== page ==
Video | Agriculture | Confidence | Economy | Energy | Employment | Finance | Media | Property | RBNZ | Science | SOEs | Tax | Technology | Telecoms | Tourism | Transport | Search

 

NZ dollar gains ahead of stress-test details, G-20

NZ dollar gains ahead of stress-test details, G-20 meeting

By Paul McBeth

The New Zealand dollar gained as U.S. policy makers prepare to unveil how they will assess the ability of America’s largest banks to cope with ongoing financial crisis and finance ministers of the Group of 20 nations gather in Washington to discuss the global economic slump.

U.S. Treasury Secretary Timothy Geithner will unveil the methodology for the stress tests of 19 banks in the U.S. today, and may force banks that are judged to require capital to disclose how they will attract additional funds. Finance ministers from the world’s largest industrial nations will meet in Washington this weekend to follow up on pledges made to lift the global economy out of recession. Investors in the kiwi are awaiting the central banks review the official cash rate next week, with the market predicting Governor Alan Bollard will cut rates by either 25 basis points or 50 basis points.

“We’ll probably see analysts use the methodology to second-guess and predict the results” of the stress tests on May 4, said Philip Borkin, economist at ANZ National Bank. “The big impact will be on risk and sentiment” which could see some volatility in the markets, he said.

The kiwi gained to 56.14 U.S. cents from 55.94 cents yesterday, and dropped to 54.88 yen from 54.99 yen. It slipped to 78.46 Australian cents from 78.70 cents yesterday, and declined to 42.67 euro cents from 42.79 cents.

Borkin said the kiwi may trade between 55.50 U.S. cents and 56.20 cents today as investors wait for the central bank to review the official cash rate next Thursday. Due to the indecision by the market to price in a cut of either 25 or 50 basis points, there’s “likely to be a reaction” to either move, he said.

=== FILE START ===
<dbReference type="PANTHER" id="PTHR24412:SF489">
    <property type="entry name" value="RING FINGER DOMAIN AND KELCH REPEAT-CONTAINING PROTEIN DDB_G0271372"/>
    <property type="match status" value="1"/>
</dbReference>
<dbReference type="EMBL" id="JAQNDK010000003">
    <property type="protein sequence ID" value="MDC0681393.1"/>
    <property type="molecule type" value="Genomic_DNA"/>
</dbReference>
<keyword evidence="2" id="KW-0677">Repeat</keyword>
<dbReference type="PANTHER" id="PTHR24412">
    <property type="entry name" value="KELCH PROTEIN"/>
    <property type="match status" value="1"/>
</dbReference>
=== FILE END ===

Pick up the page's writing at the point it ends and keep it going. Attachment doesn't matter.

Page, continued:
Meanwhile, sentiment in the Eurozone improved with a better-than-expected result by Credit Suisse Group, the biggest Swiss bank, which posted a US$1.7 billion first-quarter profit. Stronger services and manufacturing data added to the perceived improvement in the regional economy.

The euro gained to US$1.3144 from US$1.3067 yesterday, propelled by Middle Eastern and Eastern European accounts, said Danica Hampton, currency strategist at Bank of New Zealand.

(Businesswire)

© Scoop Media

 
 
 
Business Headlines | Sci-Tech Headlines

 

SMC Expert Reaction: Record Dry Spells And Effects On Forests

With no rain forecast before Sunday, Auckland is about to break a record for the city's longest dry spell. Niwa says Auckland is likely to hit 40 consecutive days without rain this weekend . The upper North Island is seeing severe meterological ... More>>

ALSO:

Reserve Bank: Official Cash Rate Remains At 1.0 Percent

The Monetary Policy Committee has decided to keep the Official Cash Rate (OCR) at 1.0 percent. Employment is at or slightly above its maximum sustainable level while consumer price inflation is close to the 2 percent mid-point of our target range. ... More>>

ALSO:

Research: Climate Change Throws Tree Seeding Out Of Sync – New Study

Climate change is negatively affecting tree reproduction by throwing seed production systems out of synchronisation, according to a new international study co-authored by a University of Canterbury scientist. Many tree species worldwide produce large ... More>>

ALSO:


Science Media Centre: Novel Coronavirus Detected In China – Expert Reaction

The virus was detected after more than 40 people were hospitalised with pneumonia in Wuhan City, China and the outbreak traced to a large animal and seafood market. The Centers for Disease Control and Prevention reports that person-to-person transmission ... More>>

ALSO:

Science Media Centre: Flooding could release toxic gas – Expert Reaction

A chemical substance known as ouvea premix stored at an old paper mill in Mataura could release toxic ammonia gas if it comes in contact with water.More>>

ALSO: